The last thing to keep in mind is the commit message. Getting in the habit of creating quality commit messages makes using and collaborating with Git a lot easier. As a general rule, your messages should start with a single line that’s no more than about 50 characters and that describes the changeset concisely, followed by a blank line, followed by a more detailed explanation. The Git project requires that the more detailed explanation include your motivation for the change and contrast its implementation with previous behavior — this is a good guideline to follow. It’s also a good idea to use the imperative present tense in these messages. In other words, use commands. Instead of "I added tests for" or "Adding tests for," use "Add tests for." Here is a template originally written by Tim Pope at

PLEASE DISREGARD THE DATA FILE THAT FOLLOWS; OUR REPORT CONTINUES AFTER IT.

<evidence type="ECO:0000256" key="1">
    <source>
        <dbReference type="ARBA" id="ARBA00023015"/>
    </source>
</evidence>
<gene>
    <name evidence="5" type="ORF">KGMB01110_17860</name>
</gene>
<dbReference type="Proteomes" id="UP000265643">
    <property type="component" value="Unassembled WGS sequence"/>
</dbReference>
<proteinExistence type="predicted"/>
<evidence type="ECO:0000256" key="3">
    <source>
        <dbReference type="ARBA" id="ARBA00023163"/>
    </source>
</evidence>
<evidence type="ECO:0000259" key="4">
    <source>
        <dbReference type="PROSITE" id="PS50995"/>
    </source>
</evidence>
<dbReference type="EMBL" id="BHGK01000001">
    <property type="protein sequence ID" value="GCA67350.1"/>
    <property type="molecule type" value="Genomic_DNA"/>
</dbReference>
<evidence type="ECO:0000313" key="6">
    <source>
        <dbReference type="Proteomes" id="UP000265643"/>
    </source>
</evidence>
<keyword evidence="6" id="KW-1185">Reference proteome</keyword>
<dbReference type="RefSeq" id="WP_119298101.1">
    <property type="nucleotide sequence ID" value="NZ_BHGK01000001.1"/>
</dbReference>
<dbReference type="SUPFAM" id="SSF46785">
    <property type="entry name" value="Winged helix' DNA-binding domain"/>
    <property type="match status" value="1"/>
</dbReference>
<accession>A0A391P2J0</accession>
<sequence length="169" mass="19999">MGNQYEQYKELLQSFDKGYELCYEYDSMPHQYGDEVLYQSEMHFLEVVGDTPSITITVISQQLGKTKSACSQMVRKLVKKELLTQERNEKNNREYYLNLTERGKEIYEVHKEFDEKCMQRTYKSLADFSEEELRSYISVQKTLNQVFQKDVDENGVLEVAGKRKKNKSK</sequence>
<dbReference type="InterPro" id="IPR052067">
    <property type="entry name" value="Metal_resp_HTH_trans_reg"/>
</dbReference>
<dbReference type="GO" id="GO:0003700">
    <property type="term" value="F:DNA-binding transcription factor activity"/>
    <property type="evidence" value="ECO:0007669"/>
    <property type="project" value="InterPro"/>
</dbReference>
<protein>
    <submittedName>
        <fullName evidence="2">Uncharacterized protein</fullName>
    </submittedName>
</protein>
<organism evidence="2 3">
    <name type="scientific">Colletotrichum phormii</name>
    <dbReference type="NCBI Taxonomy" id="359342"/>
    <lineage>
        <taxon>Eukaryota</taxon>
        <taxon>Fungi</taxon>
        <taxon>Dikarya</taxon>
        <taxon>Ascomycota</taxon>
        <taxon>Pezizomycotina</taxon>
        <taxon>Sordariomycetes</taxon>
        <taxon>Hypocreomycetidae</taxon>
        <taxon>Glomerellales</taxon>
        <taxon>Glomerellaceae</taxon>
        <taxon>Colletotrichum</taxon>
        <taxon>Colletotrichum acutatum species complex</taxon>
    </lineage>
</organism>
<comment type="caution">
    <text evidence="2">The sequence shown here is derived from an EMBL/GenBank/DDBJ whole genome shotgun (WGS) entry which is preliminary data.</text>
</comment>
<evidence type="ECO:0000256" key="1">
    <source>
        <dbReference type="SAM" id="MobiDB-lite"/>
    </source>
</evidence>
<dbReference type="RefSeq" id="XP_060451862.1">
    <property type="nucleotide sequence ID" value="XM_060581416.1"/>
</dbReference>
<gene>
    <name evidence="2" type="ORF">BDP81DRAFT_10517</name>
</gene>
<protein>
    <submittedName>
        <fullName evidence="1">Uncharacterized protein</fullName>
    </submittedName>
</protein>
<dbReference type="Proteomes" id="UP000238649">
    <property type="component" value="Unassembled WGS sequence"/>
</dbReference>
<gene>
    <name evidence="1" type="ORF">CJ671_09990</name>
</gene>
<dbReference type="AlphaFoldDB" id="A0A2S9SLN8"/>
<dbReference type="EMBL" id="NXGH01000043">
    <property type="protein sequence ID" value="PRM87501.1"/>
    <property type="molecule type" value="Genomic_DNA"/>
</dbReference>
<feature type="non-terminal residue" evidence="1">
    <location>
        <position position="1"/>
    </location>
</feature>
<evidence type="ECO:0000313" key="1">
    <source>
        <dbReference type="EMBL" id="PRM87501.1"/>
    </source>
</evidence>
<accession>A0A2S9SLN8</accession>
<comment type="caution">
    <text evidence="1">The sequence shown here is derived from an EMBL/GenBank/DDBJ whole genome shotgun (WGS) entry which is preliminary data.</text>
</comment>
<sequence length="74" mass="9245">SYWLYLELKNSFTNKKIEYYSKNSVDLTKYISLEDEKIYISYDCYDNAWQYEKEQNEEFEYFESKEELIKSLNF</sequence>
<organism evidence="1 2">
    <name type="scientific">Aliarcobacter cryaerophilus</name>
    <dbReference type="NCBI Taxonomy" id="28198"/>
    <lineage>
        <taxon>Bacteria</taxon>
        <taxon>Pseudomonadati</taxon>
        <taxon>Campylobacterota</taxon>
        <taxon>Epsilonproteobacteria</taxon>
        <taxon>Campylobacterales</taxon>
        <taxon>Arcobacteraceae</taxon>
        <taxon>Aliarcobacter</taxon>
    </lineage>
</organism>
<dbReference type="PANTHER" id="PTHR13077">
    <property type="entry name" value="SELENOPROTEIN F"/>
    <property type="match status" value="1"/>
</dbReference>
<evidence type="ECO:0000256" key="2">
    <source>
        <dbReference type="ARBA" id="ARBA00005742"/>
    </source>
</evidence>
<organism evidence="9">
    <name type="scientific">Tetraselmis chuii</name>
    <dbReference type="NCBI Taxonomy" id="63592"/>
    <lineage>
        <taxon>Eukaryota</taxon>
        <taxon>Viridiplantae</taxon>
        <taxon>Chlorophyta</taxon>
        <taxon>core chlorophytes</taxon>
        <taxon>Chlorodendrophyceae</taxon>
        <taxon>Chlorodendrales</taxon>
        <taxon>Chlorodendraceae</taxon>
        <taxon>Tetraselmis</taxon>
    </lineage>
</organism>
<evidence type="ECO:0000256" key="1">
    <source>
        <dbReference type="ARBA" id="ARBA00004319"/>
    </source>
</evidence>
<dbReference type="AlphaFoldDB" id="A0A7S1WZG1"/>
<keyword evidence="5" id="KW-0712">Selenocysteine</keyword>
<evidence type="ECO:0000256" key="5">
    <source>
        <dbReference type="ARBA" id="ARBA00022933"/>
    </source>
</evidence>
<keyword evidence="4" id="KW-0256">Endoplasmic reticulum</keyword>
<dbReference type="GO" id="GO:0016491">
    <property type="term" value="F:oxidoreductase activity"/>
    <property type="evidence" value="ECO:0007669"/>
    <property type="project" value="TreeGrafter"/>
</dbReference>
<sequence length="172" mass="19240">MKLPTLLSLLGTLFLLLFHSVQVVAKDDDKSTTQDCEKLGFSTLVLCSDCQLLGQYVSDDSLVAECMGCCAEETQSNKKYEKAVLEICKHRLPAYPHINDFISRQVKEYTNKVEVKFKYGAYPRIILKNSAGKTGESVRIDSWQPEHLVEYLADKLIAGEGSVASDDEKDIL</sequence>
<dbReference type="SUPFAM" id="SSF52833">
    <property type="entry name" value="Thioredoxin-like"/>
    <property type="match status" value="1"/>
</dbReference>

Short (50 chars or less) summary of changes

More detailed explanatory text, if necessary.  Wrap it to about 72
characters or so.  In some contexts, the first line is treated as the
subject of an email and the rest of the text as the body.  The blank
line separating the summary from the body is critical (unless you omit
the body entirely); tools like rebase can get confused if you run the
two together.

Further paragraphs come after blank lines.

 - Bullet points are okay, too

 - Typically a hyphen or asterisk is used for the bullet, preceded by a
   single space, with blank lines in between, but conventions vary here

If all your commit messages look like this, things will be a lot easier for you and the developers you work with. The Git project has well-formatted commit messages — I encourage you to run git log --no-merges there to see what a nicely formatted project-commit history looks like.